clock menu more-arrow no yes

Filed under:

Men’s basketball: What does recruiting look like under Mike Woodson?

One year in, Woodson’s recruiting strategy is becoming clear.

Indiana v Michigan State Photo by Rey Del Rio/Getty Images

College basketball recruiting is weird.

Some players fit in a system, others don’t. Different conferences play different styles. Very loud fans (and donors, maybe) yell at the top of their lungs to Recruit The State even if those players don’t necessarily fit in the system.

We’ll never fully see what goes into recruiting, the nitty-gritty stuff that gets to a recruit to post that ever-coveted graphic onto their Instagram and Twitter accounts.

But we get glimpses here and there. Recruits talk about what appeals to them in interviews, some post about visits on social media and sometimes the head coach sends out a DM as a tweet.

Individually, these little glimpses don’t tell us a lot. But once you start putting things together, you’ll start to notice a pattern. One has emerged for Mike Woodson’s program at Indiana: developing players for the next level.

This wasn’t exactly a secret though. When the coaching search began last March, Scott Dolson said he wanted a head coach who could lead Indiana into the modern age of basketball. Hiring someone from the NBA will do that.

When every basketball media personality on the face of the planet wondered aloud about how a man who’d never coached college basketball would recruit the answer was staring them right in the face and its name was Trayce Jackson-Davis.

Jackson-Davis was pretty much set on entering the NBA Draft after Archie Miller was fired, but took a meeting with Woodson to see what the new man in charge had to say. He both liked and didn’t like what he heard.

Woodson, obviously, knows how the NBA works. He knows what coaches and front offices look for in prospects. He saw that in Jackson-Davis, but not enough. Not yet at least.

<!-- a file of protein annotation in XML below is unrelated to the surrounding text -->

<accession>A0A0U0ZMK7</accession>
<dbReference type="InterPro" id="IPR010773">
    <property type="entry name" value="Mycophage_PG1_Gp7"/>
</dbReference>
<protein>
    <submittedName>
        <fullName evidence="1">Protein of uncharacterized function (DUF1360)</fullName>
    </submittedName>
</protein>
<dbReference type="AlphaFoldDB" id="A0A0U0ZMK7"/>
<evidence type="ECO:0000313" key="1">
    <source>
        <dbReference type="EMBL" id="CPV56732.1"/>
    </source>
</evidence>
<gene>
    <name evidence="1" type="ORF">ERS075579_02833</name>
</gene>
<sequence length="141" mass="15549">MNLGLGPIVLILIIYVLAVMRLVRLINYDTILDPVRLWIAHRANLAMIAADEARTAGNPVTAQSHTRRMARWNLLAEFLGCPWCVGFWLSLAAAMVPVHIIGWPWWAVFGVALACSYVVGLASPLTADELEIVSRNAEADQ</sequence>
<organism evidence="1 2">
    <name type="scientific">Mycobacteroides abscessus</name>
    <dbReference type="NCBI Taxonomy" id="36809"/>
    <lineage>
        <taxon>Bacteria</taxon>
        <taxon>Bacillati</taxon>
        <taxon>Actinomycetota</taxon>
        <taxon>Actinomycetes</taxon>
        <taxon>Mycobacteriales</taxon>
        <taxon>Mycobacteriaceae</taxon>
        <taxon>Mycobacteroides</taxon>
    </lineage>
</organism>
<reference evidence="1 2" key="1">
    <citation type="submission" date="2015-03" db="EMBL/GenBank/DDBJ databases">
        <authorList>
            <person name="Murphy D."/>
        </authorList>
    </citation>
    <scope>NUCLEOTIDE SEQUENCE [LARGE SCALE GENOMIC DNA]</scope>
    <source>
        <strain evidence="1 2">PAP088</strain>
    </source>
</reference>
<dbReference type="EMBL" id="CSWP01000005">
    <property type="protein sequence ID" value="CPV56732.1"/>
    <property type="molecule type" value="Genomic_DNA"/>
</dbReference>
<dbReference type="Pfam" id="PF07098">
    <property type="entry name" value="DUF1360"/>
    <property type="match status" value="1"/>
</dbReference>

He told Jackson-Davis everything he was doing wrong. Not to bring him down, push him out, but to tell him that these are fixable issues. The kind that Woodson would wanna help him fix. That’s what sold Jackson-Davis on another year.

The same thing probably happened with Race Thompson, who said that he trusts Woodson’s abilities as a developer in a statement provided to the media.

Fast forward to now. Malik Reneau, who recently decommitted from Florida, was on an official visit yesterday, April 16. Reneau took a video of Assembly Hall during his visit, where a large graphic with the words “Pros are made here” was displayed on the jumbotron.

Literally every program is gonna advertise something like that. A “Look who’s been here and how far you could go!” kind of message, but Indiana has the advantage of a coach who’s been there and done that in the NBA.

I mean, remember when Woodson was first hired and the Knicks held a big goodbye ceremony while players lined up to give him a big hug and thank you? Free advertisement to recruits around the country.

Atlanta Hawks v New York Knicks Photo by Nathaniel S. Butler/NBAE via Getty Images

Woodson is in Bloomington first and foremost to win basketball games, but he’s also here to develop players for the next level. The kinds of things recruits dream of.

NBA draft prospects tend to be pretty good basketball players, and that certainly helps win games.

The one downside is that the rest of the conference needs to catch up to this kind of mindset.

The Big Ten isn’t luring top talent like it used to, just look at all zero McDonald’s All-Americans who wanna play here. Michigan had the right idea a few years ago when the Wolverines hired Juwan Howard, and it looks like Indiana caught onto that trend.

The Wolverines have been the best Big Ten team in the past two NCAA Tournaments because that’s what they were built for. The rest of the conference will compete for Big Ten titles with their giant, just big centers before an early exit in March while Howard and the Wolverines keep dancing.

Woodson has a plan to get there too, that much is clear.